Let’s begin with the basic definition of Negative Space. It is simply that space surrounding an object that constitutes an image. In modern design concepts, negative space assumes as much significance as the object itself and helps define positive space boundaries. This eventually balances the composition evenly. The current trend is the creation of positive shapes and spaces, that subsequently, carve out relevant shapes cleverly in the negative space and that too, intentionally. The results, it goes without saying, are stunning! The following examples will help illustrate the point. Enjoy!

1. Ben Farrow’s Depiction of the Titanic Disaster


One of the most brilliant designs from graphic designer and anthropomorphic artist, Ben Farrow’s design stable, this graphic tells the whole Titanic story on graphic details and brilliantly yet simply, uses negative space. This is also a good example of vector art: It cleverly combines negative space usage with art nouveau for the grand effect of the Titanic’ s hull splitting open as it hit the iceberg.

2. Painting the Universe


Designer Philipp Rietz uses the cosmos to illustrate his talents in making effective use of negative space. The stark white space matches the beautiful, yet eccentric colors of outer space that feels like a million fireworks going off at the same time. The designer uses his imagination and sense of color contrasts most brilliantly to create this memorable color vignette. Truly a visual delight!

3. The Logo of FedEx


FedEx is the classic example of negative space usage for the maximum effect. Take a closer look at the space between the E alphabet and the X alphabet at the end. Do you see that prominent white arrow? The ‘hidden arrow’ is symbolic of FedEx’s dynamic attributes that permanently keeps its leadership in the courier business. Winner of numerous design awards, this logo features regularly in nearly all ‘best logo’ lists. Lindon Leader designed this “non-decorative, non-cosmetic” logo in 1994 with the objective that branding has to facilitate realization of any client’s strategic marketing objective.

4. Fiat


Designed by world famous advertising agency, Leo Burnett’s Brazil office, this logo for auto manufacturer Fiat cleverly uses negative space with maximum impact. The logo was created to make drivers aware that sending text messages while driving is best avoided. Leo Burnett created a 3-print series with the alphabets F, N and R being accompanied by the graphic of a bus, dog and little girl, respectively. Each illustration creates a defining shape of a letterform. The sheer starkness of the black-white contrast has created well defined silhouettes of the dog, girl and bus that managed to hide within the font type. Truly an innovative idea for driving home the perils of texting and driving together.

5. Criminal Underworld


This stark contrast between canary yellow and black sure is eye catching and designer Simon C. Page depicts the relationship between Penguin and Batman to maximum effect using negative space trickily. This is part of the series titled Criminal Underworld and Batman’s bold silhouette has been cleverly inverted in jet black, replete with its bat ears and eye mask while Penguin’s baldness and hawk like nose can be instantly identified also. Sheer genius at work, one would say!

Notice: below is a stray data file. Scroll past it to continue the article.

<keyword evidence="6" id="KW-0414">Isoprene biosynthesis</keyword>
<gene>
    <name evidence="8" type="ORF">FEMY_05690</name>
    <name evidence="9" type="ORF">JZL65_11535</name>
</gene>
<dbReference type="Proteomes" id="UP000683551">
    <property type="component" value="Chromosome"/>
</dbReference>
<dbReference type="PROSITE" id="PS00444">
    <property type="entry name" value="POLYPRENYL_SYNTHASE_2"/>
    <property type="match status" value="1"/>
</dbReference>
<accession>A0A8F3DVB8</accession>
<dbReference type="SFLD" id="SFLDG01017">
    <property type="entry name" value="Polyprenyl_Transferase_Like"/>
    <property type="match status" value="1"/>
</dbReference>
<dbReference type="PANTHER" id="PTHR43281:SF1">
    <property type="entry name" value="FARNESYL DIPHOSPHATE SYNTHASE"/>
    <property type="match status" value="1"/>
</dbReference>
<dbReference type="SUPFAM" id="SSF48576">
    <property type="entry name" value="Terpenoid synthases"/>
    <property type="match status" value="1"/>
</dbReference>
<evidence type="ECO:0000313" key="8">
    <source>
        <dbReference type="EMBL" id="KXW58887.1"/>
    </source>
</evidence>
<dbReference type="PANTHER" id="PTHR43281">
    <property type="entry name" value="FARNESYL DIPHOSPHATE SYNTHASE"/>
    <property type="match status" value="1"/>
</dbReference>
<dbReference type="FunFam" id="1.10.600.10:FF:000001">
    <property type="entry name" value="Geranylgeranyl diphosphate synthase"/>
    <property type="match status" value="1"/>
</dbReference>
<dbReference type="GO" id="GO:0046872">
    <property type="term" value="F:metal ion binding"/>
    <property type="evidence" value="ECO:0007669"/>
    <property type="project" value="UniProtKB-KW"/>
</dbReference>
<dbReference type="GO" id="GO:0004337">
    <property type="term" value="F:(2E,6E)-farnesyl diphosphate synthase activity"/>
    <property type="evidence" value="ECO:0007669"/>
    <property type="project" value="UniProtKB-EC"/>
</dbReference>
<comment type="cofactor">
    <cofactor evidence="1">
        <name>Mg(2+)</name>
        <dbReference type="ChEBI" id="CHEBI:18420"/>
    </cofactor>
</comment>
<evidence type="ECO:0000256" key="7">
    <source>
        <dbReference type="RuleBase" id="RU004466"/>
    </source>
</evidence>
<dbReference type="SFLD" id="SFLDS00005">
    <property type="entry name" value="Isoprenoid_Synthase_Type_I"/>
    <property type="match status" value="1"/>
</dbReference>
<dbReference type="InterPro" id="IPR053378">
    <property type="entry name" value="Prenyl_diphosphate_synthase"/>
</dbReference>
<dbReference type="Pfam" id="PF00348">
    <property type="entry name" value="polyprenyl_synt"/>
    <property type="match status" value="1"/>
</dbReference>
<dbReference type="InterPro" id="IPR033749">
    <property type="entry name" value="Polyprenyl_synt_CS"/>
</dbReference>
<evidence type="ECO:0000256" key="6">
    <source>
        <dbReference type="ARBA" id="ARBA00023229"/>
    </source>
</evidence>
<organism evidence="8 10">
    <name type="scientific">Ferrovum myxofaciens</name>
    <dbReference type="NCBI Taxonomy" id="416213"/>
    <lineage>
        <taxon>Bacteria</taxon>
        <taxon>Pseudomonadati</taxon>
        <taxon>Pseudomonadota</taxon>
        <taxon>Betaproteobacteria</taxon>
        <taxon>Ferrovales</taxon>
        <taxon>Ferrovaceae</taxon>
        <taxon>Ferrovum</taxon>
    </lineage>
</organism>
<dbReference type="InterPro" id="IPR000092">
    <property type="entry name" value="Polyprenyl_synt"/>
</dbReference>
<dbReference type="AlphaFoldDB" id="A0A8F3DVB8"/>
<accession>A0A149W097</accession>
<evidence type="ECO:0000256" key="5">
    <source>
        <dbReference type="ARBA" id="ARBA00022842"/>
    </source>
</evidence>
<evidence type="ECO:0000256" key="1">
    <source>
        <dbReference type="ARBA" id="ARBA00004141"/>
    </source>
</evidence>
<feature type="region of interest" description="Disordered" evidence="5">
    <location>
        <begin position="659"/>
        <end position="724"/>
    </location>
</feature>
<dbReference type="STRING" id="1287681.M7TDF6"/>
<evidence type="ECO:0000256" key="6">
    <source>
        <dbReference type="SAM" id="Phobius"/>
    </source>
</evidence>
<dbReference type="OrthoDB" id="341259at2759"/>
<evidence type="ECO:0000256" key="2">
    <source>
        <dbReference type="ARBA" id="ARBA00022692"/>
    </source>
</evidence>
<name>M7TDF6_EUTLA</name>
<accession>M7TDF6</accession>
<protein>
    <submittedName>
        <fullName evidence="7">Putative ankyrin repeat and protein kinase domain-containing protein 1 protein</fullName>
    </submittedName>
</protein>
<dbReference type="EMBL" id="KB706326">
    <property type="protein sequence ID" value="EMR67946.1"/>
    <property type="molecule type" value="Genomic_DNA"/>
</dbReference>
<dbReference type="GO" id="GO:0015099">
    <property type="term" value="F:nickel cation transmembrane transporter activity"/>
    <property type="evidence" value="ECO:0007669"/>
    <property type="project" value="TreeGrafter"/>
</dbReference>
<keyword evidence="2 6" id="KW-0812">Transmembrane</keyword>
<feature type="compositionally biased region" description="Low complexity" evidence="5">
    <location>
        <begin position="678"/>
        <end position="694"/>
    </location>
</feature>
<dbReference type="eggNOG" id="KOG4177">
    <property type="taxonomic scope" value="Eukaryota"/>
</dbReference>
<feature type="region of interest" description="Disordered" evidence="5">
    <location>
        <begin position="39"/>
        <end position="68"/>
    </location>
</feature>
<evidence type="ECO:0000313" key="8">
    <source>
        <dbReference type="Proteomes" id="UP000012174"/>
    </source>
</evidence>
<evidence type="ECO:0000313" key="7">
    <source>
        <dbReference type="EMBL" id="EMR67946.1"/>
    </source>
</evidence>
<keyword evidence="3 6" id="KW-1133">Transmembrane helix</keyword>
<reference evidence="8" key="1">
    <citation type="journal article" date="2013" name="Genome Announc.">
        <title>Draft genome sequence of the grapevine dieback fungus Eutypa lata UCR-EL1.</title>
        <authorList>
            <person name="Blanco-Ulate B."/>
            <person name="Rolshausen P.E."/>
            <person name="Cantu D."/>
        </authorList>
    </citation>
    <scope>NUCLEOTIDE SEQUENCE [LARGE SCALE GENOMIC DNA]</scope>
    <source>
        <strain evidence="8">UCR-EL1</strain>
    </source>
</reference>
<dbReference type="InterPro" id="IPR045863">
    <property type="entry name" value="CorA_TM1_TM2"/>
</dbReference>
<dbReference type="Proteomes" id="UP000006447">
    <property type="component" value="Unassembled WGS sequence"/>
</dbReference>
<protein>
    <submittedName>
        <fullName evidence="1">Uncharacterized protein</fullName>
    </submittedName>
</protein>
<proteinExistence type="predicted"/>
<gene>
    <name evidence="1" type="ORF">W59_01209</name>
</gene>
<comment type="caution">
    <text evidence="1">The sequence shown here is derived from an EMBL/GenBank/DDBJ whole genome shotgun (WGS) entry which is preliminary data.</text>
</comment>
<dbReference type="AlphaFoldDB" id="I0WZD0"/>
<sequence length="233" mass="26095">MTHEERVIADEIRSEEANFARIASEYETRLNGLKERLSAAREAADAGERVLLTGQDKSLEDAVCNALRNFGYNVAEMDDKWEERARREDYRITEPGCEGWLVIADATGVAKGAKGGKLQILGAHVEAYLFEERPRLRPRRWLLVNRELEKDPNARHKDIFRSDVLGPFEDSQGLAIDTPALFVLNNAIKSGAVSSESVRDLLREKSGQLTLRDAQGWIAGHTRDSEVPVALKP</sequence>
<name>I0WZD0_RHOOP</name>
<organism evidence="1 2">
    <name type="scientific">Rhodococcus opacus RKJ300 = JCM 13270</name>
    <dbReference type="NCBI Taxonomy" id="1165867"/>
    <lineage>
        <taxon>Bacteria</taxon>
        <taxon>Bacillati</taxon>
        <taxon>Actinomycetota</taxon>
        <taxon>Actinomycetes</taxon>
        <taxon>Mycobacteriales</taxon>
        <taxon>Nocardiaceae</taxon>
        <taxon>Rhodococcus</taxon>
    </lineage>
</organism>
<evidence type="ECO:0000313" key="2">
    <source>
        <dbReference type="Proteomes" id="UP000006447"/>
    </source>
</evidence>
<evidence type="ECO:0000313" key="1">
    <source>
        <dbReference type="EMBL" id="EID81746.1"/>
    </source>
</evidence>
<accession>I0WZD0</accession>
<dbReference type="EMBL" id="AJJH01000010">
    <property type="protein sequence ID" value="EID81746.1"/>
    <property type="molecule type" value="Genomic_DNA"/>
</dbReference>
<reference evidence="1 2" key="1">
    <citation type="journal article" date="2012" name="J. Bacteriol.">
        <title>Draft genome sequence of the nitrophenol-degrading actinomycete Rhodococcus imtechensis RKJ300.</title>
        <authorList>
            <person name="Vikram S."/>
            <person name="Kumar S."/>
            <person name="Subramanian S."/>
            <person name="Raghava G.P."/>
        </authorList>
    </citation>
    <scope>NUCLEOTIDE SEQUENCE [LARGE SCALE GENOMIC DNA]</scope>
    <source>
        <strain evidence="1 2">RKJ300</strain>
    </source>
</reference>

6. The Kama Sutra


One of illustrator and artist, Malika Favre’s most famous works, this cover design of the “official treatise on love’’ or the Kama Sutra finally came through after much trial and error. Bold colors and graphic shapes take precedence here and Favre gets to the core of her subject by making use of the fewest possible colors and lines as it needed to get the main idea across. All popular sexual positions are clearly depicted through clever incorporation of negative space with the overall design.

7. Edgar Rubin’s

edgar rubins

vase in stark black and white has made it to the list of all time classics on negative space usage. The silhouettes of the faces in black is also indeed a prime example of how negative space can be used to create that perfect optical illusion. In fact, no feature on use of negative space is complete without this classic Edgar Rubin vase. Created in the first decade of the 20th century, Rubin tried to give the image a secret meaning by imbibing characteristics of a human face that was printed on the vase.

8. Glad

safari into africa incorporated logo

Take hard look at the space between the elephant’s legs. Do you see the outline of the African map? The logo for Safari Into Africa incorporates Africa in the negative space and most intelligently, too. Created by the UK-based design firm, Glad, this logo design has caught the fancy of graphic designers and was done for the branding of Safari Into Africa, a safari operator from Zambia.

9. Yorokobu Magazine

yorokobu magazine

This magazine commissioned the Barcelona-based illustration, graphic design & motion graphics firm, Forma and Co to churn out some absolutely original number typography which would be used for the magazine’s latest issue. The intelligent use of primary combined with innovative negative space usage created not only a stunning 3D effect but has led to the production of a unique font for numbers as well.

10. Arts Magazine


Negative space usage gets the highest prominence when plain black and white are used to create designs because white complements black like nothing else and vice versa. This logo for Arts Magazine too, makes clever use of fonts with the M alphabet fitting in snugly under the A alphabet, creating the illusion of a house or a one-stop shop for the arts. The white on black or reverse treatment makes the logo all the more prominent and eye catching.

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